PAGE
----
The result? Very quick turn-in — noticeably more than previously seen — along with improved feel. The wide-carriage chassis (76.4 inches — a few tenths off the span of an A8) admittedly still felt a bit, well, Kardashianesque, on some of the narrower stretches of Great Smoky Mountain tarmac, but upon building rapport with the car, I found it possible to confidently pitch it into corners into corners better suited for something the size of a Mazda Miata.
While it was tempting to put the standard R8 V10 into Dynamic mode in such conditions, the truth is that on public roads, the car was often both happier and quicker set in Auto, though the suspension was never punishing in any mode.
Crucially, it was still easy to take full control of the transmission manually with the paddles the entire time when I wanted to. (Fully automatic is damn clever and hard to improve upon, but using the flickshifters remains more fun.) In most cases, the 120-ms shifts are so quick that there’s zero shift shock — only the tachometer and your ears register the cog swaps — and grabbing the paddles allow you to better hear the V-10’s captivatingly unique soundtrack, uneven firing order and all. You just don’t get to hear free-breathing, high-cylinder-count engines much anymore, and sending the tach needle soaring to the sky-high 8,700-rpm fuel cutoff makes the R8 experience that much more special.
Even with its switchable exhaust bypass opened, the R8 won’t wake all the neighbors the way a Jaguar F-Type SVR will, but neither is it as likely to run afoul of racetrack decibel restrictions. Its sound is so intoxicating that I actually wouldn’t mind a third, even more vocal mode for empty back-road blasts, but I suppose succor will come in the form of the open-top R8 Spyder.
Roof or no roof, the R8’s cabin is clearly a special place, from its quilted Alcantara headliner on down to its metal pedals. The interior is as well-appointed as any other high-end Audi, including the latest MMI navigation system with finger-swipe pad and Google Earth imagery, standard 4G LTE Wi-Fi hotspot and Internet radio. A 550-watt, 13-speaker Bang & Olufsen audio system is standard on the V10, but it’s optional on the V10 Plus (to keep weight down).
It’s an intensely driver-focused environment, this cabin. Note how there’s no conventional center screen, or really, many controls between the driver and passenger at all. Instead, a crisp 12.3-inch display functions as the all-in-one gauge cluster, navi and infotainment screen. Dubbed Virtual Cockpit, this arrangement will be familiar territory to anyone who has driven Audi’s latest TT.
VC works in concert with an excellent flat-bottomed steering wheel housing a host of multi-function controls, including ignition, drive mode, exhaust mode, and so on. Unlike the functionally similar wheel on Ferrari’s 488 GTB, this control array is easy to get used to and soon becomes second nature. The single-screen system saves weight and decreases build complexity, but passengers may feel a bit left out of the fun, since it’s all but impossible for them to play deejay or input navigation directions. Regrettably, Apple CarPlay and Android Auto aren’t along for the drive, but officials tell me compatibility is expected in the future.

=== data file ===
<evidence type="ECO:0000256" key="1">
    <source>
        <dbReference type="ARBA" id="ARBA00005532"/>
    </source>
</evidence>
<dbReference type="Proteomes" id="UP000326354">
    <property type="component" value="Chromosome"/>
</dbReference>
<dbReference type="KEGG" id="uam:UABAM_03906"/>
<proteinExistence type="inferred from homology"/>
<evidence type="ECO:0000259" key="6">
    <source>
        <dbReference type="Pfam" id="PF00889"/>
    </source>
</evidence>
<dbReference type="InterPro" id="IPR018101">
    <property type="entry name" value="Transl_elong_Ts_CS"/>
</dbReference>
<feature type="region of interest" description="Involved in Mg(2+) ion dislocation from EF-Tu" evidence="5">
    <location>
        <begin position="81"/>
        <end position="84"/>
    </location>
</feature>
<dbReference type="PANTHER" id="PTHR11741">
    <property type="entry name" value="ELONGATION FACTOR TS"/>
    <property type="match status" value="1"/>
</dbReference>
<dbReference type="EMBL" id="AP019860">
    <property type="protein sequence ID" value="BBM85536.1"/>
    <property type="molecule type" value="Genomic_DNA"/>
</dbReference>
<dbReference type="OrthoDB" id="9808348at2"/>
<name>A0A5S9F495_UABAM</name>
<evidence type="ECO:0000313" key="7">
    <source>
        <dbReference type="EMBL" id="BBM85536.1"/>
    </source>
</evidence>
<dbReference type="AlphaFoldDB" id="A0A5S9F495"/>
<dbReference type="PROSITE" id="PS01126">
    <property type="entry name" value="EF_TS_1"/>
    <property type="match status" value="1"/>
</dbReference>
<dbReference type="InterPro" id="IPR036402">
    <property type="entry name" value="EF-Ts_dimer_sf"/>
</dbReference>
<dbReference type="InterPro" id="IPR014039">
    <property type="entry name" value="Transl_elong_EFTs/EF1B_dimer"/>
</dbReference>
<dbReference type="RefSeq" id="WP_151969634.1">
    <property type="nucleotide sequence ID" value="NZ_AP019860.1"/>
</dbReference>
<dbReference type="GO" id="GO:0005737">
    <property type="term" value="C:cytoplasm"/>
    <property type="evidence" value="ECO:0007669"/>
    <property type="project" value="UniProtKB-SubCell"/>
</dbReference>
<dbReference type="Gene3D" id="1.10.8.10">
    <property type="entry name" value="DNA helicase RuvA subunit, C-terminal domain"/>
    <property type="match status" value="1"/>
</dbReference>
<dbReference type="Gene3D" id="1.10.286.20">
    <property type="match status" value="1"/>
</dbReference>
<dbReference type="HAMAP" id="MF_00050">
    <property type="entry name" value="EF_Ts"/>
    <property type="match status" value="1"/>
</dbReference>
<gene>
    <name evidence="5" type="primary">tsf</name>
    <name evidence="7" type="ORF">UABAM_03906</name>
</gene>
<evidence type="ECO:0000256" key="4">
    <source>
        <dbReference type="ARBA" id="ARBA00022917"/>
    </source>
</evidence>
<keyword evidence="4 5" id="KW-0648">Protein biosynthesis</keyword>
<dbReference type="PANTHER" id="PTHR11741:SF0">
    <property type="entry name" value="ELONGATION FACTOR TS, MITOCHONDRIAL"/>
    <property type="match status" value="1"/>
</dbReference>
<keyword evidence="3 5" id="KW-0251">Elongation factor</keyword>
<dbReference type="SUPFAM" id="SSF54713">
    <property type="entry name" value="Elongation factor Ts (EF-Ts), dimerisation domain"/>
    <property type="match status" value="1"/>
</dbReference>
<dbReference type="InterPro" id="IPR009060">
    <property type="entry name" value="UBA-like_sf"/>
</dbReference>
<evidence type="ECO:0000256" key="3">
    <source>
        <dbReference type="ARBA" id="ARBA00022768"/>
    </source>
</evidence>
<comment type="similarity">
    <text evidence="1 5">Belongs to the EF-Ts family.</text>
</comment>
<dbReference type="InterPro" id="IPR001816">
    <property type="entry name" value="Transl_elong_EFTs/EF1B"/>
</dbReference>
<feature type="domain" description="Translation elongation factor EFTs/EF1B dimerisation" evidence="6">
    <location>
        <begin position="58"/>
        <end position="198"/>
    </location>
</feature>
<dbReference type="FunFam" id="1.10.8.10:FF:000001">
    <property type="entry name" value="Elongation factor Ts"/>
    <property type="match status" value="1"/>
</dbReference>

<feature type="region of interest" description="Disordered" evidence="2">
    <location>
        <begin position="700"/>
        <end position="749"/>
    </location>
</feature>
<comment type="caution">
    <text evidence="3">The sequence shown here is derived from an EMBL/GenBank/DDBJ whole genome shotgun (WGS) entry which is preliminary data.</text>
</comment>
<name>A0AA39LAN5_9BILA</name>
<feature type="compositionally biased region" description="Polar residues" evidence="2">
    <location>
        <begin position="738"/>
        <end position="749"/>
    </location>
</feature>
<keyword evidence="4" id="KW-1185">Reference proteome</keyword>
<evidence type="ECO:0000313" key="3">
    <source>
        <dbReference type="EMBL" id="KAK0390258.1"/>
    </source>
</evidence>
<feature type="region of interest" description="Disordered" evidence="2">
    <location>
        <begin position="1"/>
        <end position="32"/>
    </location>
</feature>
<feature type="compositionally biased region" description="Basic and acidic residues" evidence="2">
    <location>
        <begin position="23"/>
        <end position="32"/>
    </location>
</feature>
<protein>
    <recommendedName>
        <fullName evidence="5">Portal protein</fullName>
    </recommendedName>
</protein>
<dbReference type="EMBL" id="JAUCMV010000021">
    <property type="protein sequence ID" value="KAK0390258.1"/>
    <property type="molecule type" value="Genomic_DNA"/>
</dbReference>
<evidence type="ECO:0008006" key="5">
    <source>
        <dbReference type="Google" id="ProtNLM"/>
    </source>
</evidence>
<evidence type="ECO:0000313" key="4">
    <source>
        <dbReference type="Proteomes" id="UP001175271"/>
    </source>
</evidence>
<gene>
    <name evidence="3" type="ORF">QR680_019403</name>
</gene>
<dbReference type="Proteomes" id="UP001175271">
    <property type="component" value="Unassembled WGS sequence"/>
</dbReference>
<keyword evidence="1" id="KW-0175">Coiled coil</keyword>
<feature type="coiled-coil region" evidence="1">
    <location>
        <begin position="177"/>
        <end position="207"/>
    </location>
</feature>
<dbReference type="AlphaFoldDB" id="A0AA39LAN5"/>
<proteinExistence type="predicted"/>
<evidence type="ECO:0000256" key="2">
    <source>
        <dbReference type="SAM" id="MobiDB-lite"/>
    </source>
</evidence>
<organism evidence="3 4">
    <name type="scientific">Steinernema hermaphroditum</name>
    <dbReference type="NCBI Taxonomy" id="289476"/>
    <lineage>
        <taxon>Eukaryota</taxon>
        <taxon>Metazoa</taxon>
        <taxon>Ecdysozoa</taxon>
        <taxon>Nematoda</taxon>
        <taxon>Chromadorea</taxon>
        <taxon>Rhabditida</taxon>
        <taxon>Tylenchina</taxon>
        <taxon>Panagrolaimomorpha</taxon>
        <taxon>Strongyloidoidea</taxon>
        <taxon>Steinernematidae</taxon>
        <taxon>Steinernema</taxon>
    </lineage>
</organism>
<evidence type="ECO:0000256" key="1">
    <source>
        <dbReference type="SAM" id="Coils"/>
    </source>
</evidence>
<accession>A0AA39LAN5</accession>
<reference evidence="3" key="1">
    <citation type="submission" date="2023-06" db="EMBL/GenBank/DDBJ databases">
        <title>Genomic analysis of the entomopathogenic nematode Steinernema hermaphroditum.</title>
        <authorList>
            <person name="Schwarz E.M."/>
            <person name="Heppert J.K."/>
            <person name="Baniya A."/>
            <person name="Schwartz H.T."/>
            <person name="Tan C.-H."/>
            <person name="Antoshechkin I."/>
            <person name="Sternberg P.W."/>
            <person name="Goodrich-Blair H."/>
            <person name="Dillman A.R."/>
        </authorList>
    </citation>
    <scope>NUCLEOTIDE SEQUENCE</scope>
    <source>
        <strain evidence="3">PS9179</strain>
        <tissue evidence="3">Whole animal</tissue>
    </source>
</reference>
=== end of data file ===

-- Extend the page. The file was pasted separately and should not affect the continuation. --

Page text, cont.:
One last cabin note: In direct sunlight, a few drivers on this trip — myself included — noticed some pretty wicked windshield glare coming off the instrument cluster’s carbon fiber trim sitting atop the dashboard.
You notice I haven’t mentioned the R8’s looks until now. That’s partially because I imagine you’ve already clicked through our gallery, and also because even if you haven’t seen a 2017 R8 in the metal, you probably already have a good sense of what you think about the design. Yes, it’s very safe evolution of the fast-becoming-iconic original. The big changes include what is now a two-piece sideblade look, and in general, crisper, more defined character lines in the bodywork, and a slightly more angular overall aesthetic promoted by the new six-sided grille and headlamp elements.
Me? I loved the one-piece sideblades of the original, and frankly, I might even prefer the cleaner, more horizontal graphic on the nose of the original R8, a car that for me remains a high-water mark of design. It’s all a matter of opinion, of course, and I still like the new car, especially some of the subtle detailing including the head and tail lamp innards, the better-integrated door handles and so on.
Overall, if you liked the original R8, you’ll probably still think this one looks the business.
You’d certainly have a much greater appreciation for the R8’s design and abilities were you to get unfettered access to the R8 on the road course at Daytona. Audi itself did, back in January, when its R8 LMS won the 2016 Rolex 24 endurance race at this very track.
Thankfully, I did, too. It’s worth noting that it’s rare for automakers to grace journalists with such unrestricted access at such legendary temples of speed. Simply put, we got more time on the circuit, and with fewer constraints (pace cars, abbreviated courses) at this truly high-speed, “Big Boy” circuit than at any such track in recent memory.
Fortunately, the new R8’s performance justified its handlers’ confidence, with significantly improved dynamics, including remarkable mid-corner grip, tremendous brakes, and notable stability under hard braking from high triple-digit speeds. It was such a convincing performance that I actually came away wondering why anyone would spend the extra $65,000 for Lambo’s Huracán, a car my contemporaries assure me is the bee’s knees.
At the end of my Daytona drive experience, despite a long day filled with loud noises, harsh sunlight, intense g-forces and the mental stress of hitting 170+ mph, I realized something remarkable: My headache had passed, and I felt invigorated.
Is there anything the R8 can’t do?